Marlene Dietrich’s Marginalia

md

I love marginalia so much that I created an entire “tag” for it on my site.

I love to read about the marginalia of famous people.

The tiny markings Thomas Jefferson would place beside lines of text that … interested him, that he agreed with, that he wanted to investigate further – who knows why, but they’re intriguing nonetheless.

Medieval monks copying manuscripts – years on end – bored out of their minds – filled the pages of these Tomes with marginalia, sometimes critiquing what they were copying (“This is a very poor translation”), sometimes, though, they’re little diary entries (“O God it is cold.” “My hand hurts.” Or, my favorite: “St Patrick of Armagh, deliver me from writing.” I hear ya, monk, I hear ya on that.)

Elvis was a big marker-upper-of-books sometimes underlining practically every sentence on the page. (My favorite example of Elvis marginalia was a note he wrote in the margins of one of his religious spiritual books: “GOD LOVES YOU BUT HE LOVES YOU BEST WHEN YOU SING.” Marginalia can be golden.)

I woke up this morning to a text from my cousin Mike, that had only had a URL in it. The URL led to this article in The New Yorker: Marlene Dietrich’s Marginalia.

This is what O’Malleys do, we supportively text one another articles about marginalia at 3 o’clock in the morning. Sometimes Dietrich’s marginalia was to correct information in this or that biography where her name was mentioned (my favorite is “SHE WAS LANG’S MISTRESS. NOTHING TO DO WITH ME!”) – but sometimes it’s a critique of the writing itself, as in the image above.

This entry was posted in Actors, Books and tagged , . Bookmark the permalink.

12 Responses to Marlene Dietrich’s Marginalia

  1. Helena says:

    Completely lost it at her ‘That’s when I stopped reading’ comment.

  2. Abigail says:

    It’s very interesting to read the inner thoughts of famous people, but I work in a library and we take a dim view of that sort of behaviour. ;(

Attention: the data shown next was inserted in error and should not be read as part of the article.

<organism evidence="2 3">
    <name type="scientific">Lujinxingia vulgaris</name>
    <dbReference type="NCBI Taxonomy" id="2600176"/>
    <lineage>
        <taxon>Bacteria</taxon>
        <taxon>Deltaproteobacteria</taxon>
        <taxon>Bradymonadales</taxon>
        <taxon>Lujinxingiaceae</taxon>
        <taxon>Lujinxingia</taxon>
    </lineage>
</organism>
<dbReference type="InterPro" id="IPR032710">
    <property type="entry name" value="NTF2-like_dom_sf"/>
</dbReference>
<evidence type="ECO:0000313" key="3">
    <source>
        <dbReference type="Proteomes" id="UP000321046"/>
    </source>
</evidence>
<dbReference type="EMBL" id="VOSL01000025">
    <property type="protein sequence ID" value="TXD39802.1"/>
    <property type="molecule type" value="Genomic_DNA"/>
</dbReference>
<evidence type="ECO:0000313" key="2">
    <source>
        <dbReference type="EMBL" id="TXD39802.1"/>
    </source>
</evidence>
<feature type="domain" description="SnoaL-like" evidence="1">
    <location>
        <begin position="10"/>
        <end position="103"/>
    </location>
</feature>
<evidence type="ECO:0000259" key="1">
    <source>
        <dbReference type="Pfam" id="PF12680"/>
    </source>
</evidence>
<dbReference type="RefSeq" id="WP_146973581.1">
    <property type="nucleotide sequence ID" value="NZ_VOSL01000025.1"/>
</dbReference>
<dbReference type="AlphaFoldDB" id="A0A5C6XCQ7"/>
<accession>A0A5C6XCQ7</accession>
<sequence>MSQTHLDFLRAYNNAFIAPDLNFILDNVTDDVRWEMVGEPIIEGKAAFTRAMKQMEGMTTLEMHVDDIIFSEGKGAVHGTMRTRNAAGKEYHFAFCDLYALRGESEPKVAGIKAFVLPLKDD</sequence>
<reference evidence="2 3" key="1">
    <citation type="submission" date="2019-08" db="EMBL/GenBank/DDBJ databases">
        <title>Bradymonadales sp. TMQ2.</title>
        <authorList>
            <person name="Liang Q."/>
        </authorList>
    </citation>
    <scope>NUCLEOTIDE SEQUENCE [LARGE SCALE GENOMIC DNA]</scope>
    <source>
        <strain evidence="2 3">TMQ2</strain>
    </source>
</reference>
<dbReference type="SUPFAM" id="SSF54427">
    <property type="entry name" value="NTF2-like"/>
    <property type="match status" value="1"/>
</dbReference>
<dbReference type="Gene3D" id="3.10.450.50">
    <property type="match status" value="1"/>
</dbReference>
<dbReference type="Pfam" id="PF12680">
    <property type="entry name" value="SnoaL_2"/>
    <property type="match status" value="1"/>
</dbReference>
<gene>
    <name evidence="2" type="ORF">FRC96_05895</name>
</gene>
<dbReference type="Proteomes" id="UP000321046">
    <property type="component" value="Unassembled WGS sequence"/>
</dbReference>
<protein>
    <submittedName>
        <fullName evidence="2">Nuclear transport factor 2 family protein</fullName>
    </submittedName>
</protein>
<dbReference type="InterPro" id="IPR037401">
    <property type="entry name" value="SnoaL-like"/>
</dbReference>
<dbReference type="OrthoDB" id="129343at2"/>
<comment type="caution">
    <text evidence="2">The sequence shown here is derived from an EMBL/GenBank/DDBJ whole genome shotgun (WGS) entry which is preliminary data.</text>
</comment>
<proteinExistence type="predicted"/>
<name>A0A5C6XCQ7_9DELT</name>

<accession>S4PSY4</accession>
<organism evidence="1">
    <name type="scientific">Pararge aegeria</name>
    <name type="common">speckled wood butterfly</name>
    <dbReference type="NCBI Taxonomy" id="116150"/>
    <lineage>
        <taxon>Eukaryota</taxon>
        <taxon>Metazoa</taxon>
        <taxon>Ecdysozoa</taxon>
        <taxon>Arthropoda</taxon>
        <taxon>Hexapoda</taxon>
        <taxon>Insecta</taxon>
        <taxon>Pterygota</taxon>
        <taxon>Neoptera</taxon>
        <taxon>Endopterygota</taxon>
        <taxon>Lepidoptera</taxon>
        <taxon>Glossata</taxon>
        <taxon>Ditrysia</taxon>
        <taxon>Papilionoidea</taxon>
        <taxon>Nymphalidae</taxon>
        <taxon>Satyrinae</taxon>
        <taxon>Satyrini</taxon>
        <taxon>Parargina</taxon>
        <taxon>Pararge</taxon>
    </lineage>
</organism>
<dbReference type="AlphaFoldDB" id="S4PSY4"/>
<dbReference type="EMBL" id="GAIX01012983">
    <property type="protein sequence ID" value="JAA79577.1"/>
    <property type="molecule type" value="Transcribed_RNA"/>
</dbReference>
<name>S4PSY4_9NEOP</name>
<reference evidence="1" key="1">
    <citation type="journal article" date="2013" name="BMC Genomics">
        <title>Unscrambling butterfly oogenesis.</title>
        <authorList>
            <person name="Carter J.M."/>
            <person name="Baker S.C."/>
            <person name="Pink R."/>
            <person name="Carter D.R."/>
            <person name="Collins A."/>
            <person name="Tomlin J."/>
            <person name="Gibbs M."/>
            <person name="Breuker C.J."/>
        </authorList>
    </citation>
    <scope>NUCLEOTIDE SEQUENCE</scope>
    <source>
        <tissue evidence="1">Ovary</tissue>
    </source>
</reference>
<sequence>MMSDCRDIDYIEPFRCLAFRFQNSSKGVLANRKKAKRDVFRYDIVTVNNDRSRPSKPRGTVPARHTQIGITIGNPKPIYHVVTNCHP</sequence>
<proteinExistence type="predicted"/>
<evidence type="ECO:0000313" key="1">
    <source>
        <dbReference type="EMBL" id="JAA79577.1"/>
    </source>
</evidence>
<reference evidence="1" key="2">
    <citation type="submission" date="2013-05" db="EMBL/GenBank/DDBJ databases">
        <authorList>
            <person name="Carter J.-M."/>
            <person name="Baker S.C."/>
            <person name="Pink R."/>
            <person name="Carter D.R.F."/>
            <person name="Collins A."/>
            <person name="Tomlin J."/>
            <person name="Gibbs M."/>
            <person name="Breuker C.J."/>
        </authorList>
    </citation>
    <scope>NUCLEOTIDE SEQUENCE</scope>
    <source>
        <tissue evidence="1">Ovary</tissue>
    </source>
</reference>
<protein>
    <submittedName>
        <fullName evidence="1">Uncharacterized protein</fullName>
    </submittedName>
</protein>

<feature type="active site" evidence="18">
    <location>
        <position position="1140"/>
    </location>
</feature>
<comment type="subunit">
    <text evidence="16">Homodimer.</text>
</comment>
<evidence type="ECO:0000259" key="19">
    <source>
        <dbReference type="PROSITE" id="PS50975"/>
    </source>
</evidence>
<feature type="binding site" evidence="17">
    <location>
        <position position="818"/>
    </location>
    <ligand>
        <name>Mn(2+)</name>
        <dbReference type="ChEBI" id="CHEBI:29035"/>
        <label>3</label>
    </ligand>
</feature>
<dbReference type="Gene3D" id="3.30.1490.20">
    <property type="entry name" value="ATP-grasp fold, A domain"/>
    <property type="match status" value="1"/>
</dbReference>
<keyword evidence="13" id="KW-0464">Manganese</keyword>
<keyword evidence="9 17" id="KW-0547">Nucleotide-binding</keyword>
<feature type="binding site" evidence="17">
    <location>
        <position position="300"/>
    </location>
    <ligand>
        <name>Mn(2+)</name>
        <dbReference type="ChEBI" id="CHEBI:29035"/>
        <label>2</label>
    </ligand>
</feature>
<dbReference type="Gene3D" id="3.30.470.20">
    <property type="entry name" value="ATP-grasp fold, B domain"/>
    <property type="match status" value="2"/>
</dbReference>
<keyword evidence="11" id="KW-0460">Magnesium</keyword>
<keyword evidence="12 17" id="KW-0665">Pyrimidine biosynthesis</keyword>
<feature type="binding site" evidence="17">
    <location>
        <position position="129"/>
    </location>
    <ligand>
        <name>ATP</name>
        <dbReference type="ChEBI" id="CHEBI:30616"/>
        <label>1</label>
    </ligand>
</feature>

• For that very reason I’ve never been able to write in books. Seems like sacrilege. It is fun to read, though.

    • sheila says:

      As a librarian’s daughter I hear you, but the appeal for me is not just famous people – the Book of Kells monks were anonymous. One of my favorite sites on the Net is the Book Inscriptions Project – I don’t like to buy second-hand books that have underlinings or highlighter-pen all over the place – but I love it when I find one with a particularly good inscription. A bit of history, a glimpse of those who owned the book before. There are some really good examples there – people send them in to the proprietor of the site.

      • sheila says:

        and I have always wished that there would be a digitized library of Elvis’ marginalia – since he wrote all OVER his books. I’ve only seen glimpses of what he would write, but they are a goldmine for contemplation on what he was thinking about, what interested him. He would talk to himself through these little notations. It’s as close to a diary as we’ll ever get (with him anyway).

  3. By the way, have you read Maria Riva’s book about her mother? I read it a long time ago and thought it was good; I’d be interested in your take on it. I didn’t read it as a Mommy Dearest kind of thing; it didn’t make me wish Dietrich had been my mother, but I came away from it even more fascinated by the woman than before. She was very, very complex and not really knowable.

    • sheila says:

      wow – I have not read it. It sounds great.

      She and John Wayne had a steamy mutually-satisfying affair – no “bad blood” between them – and at the very end of his life, when people he knew/loved were asking him questions about his career and life – and he was in a state to be a bit more open because he was very ill and knew his days were numbered – someone asked him what was the best sex he ever had. (He was a gentleman – never kissed and told – but in this case …) He didn’t even hesitate. He said, “Had Marlene, standing up in a stairwell.”

      That image will be emblazoned hotly into my brain until the end of my days.

      But yes: a mysterious woman. So so talented!

  4. Brooke A L says:

    I saw this on December 27th, her birthday, simply because I googled her and looked under news hoping someone would write something for her birthday. This was better.

Leave a Reply

Your email address will not be published. Required fields are marked *